Technology firms have a pattern of seeing exponential growth in a time of economic pain. IBM famously pivoted from a hardware giant to software firm during a recession in the 90s. Google ironically was born during the dot-com bust. While smaller-niche competitors are grappling with the likely long-term impacts of COVID-19 and the concomitant uncertainty, the New York Times recently reported that Amazon, Apple, Facebook, Google and Microsoft hold cash reserves of $557 billion. With valuations at an all-time low, they are ideally placed to wipe the slate clean of the competition.
The five largest technology companies made over 400 acquisitions in the last decade. Despite creating several data monopolies/oligopolies, none of these acquisitions was blocked and very few had conditions attached to approvals granted by anti-trust authorities. In India too, prominent acquisitions such as Flipkart-Myntra, Ola-TaxiForSure, and Snapdeal-Freecharge escaped regulatory scrutiny because potentially problematic combinations can no longer be identified using traditional metrics like revenue and asset size. Additionally, because with the emergence of digital economies, “free” services are increasingly offered in exchange for mined data, meaning that the traditional test of consumer welfare (measured only through changes in price) is ineffective.
A case in point is Facebook Inc’s recent acquisition (through a wholly owned subsidiary Jaadhu Holdings LLC) of 9.99% of Jio Platforms which includes an agreement whereby Reliance Retail’s Jio Mart will now conduct e-commerce on WhatsApp (owned by Facebook). The network power wielded by these two entities is unprecedented. Jio not only has the highest number of subscribers of any mobile service provider (32% of 1.15 billion users) but also the highest revenue share. There are 400 million WhatsApp users in India alone.
The union of two dominant players at different levels in the supply chain facilitates the creation of “two sided markets”. In such a network, users are both, the source of data as well as the product that is sold to advertisers (who are the true customers and provide revenue). As more users join to enjoy the network effects, it sets in motion an irreversible feedback loop, where the platform constantly benefits from the aggregation of ever more data creating opportunities to raise barriers (gatekeeping, leveraging and information exploitation) to entry for potential rivals that lack enough data to develop competitive products. These barriers coupled with network effects and feedback loops tip digital markets towards a single winner.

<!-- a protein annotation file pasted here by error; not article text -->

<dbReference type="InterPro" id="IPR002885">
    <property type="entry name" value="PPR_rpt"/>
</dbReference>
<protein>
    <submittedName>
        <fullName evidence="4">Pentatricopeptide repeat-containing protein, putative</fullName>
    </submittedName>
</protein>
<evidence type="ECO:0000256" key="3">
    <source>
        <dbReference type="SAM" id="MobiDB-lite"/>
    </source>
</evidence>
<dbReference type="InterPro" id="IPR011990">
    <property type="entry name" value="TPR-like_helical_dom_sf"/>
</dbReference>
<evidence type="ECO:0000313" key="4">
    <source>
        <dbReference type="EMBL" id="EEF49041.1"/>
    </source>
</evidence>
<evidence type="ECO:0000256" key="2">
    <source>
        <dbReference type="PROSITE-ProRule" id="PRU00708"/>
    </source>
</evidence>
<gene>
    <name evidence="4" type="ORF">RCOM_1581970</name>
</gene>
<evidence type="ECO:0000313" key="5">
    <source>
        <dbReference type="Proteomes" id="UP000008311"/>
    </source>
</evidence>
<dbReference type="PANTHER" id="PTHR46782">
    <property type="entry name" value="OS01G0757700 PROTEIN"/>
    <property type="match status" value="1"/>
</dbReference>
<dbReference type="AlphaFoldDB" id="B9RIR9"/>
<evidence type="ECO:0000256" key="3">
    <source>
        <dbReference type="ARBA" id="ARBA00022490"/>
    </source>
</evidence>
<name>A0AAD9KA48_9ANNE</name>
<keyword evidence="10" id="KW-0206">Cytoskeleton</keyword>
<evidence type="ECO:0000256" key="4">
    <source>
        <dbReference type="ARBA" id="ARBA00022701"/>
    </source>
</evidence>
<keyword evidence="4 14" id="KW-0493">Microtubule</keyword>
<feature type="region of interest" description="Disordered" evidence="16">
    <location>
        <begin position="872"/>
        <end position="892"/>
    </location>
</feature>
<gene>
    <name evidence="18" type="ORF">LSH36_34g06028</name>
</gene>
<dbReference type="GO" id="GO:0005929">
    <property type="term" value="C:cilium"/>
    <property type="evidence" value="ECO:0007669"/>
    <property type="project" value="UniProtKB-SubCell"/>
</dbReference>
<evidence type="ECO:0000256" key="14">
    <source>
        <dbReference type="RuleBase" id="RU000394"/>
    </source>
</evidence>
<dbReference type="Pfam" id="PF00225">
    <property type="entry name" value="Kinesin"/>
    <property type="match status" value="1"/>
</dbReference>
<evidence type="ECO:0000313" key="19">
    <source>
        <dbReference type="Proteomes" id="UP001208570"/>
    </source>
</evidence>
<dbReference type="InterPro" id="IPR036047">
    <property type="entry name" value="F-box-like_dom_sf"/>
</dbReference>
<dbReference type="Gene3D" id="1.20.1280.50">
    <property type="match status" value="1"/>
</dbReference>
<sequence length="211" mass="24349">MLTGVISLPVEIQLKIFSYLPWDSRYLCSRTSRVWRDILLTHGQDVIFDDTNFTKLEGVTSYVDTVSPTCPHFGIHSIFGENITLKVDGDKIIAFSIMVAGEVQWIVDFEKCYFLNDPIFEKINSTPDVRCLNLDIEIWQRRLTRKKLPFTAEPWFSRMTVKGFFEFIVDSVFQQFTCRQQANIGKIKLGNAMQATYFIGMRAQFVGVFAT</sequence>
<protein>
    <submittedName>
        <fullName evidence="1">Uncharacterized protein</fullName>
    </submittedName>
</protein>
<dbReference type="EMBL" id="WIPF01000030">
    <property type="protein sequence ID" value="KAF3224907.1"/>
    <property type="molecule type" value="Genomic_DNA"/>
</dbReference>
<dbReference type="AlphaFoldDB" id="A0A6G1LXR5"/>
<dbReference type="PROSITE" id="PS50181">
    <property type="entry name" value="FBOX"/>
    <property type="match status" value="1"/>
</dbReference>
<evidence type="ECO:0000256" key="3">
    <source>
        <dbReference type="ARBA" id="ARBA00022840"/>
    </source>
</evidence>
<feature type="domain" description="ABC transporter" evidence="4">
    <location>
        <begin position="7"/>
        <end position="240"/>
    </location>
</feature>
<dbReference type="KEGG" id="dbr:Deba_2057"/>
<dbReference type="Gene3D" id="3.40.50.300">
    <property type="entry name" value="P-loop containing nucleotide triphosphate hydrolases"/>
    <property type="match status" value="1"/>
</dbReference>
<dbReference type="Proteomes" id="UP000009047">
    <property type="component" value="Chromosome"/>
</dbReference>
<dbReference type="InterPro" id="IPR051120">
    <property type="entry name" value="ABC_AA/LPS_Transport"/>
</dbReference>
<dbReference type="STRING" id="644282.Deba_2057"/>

Google’s Research Director once suggested: “We don’t have better algorithms than anyone else. We just have more data.” If data-motivated acquisitions are left unchecked, digital markets could see degraded quality of service, security risks, significant costs on third parties, less innovation, less autonomy, and pose political risks.
Press releases by Reliance and Facebook in April suggest that data sharing is not presently part of the deal, with the managing director of Facebook gone on record stating that there will be no data sharing. However, an alignment of interests between the two companies to share data is irrefutable. In addition, Facebook has a history of backtracking on similar assurances. In 2017 it was fined $122 million by the European Commission for making “incorrect or misleading” information regarding its intention and ability to match user accounts on Facebook with WhatsApp. Whether Facebook pulls the same trick a second time remains to be seen, but the Competition Commission of India (CCI) would be wise to be cognizant of the possibility.
In this background, CCI chairman Ashok Kumar Gupta’s comments last week that “currently, some mergers and acquisitions escape the threshold for scrutiny even if potential harm is evident,” and that peculiarities such as “strong network effects, high returns to scale and access to a huge amount of data” may incentivise digital firms to engage in anti-competitive conduct, struck a welcome note.
Below, I discuss strategies to update India’s anti-trust law (Competition Act, 2002) to accurately identify potentially anti-competitive mergers on the basis of relevant indicators and appropriately regulate the same, accounting for potential adverse effects such as loss of innovation and reduction of data privacy.
Identifying potentially anti-competitive Combinations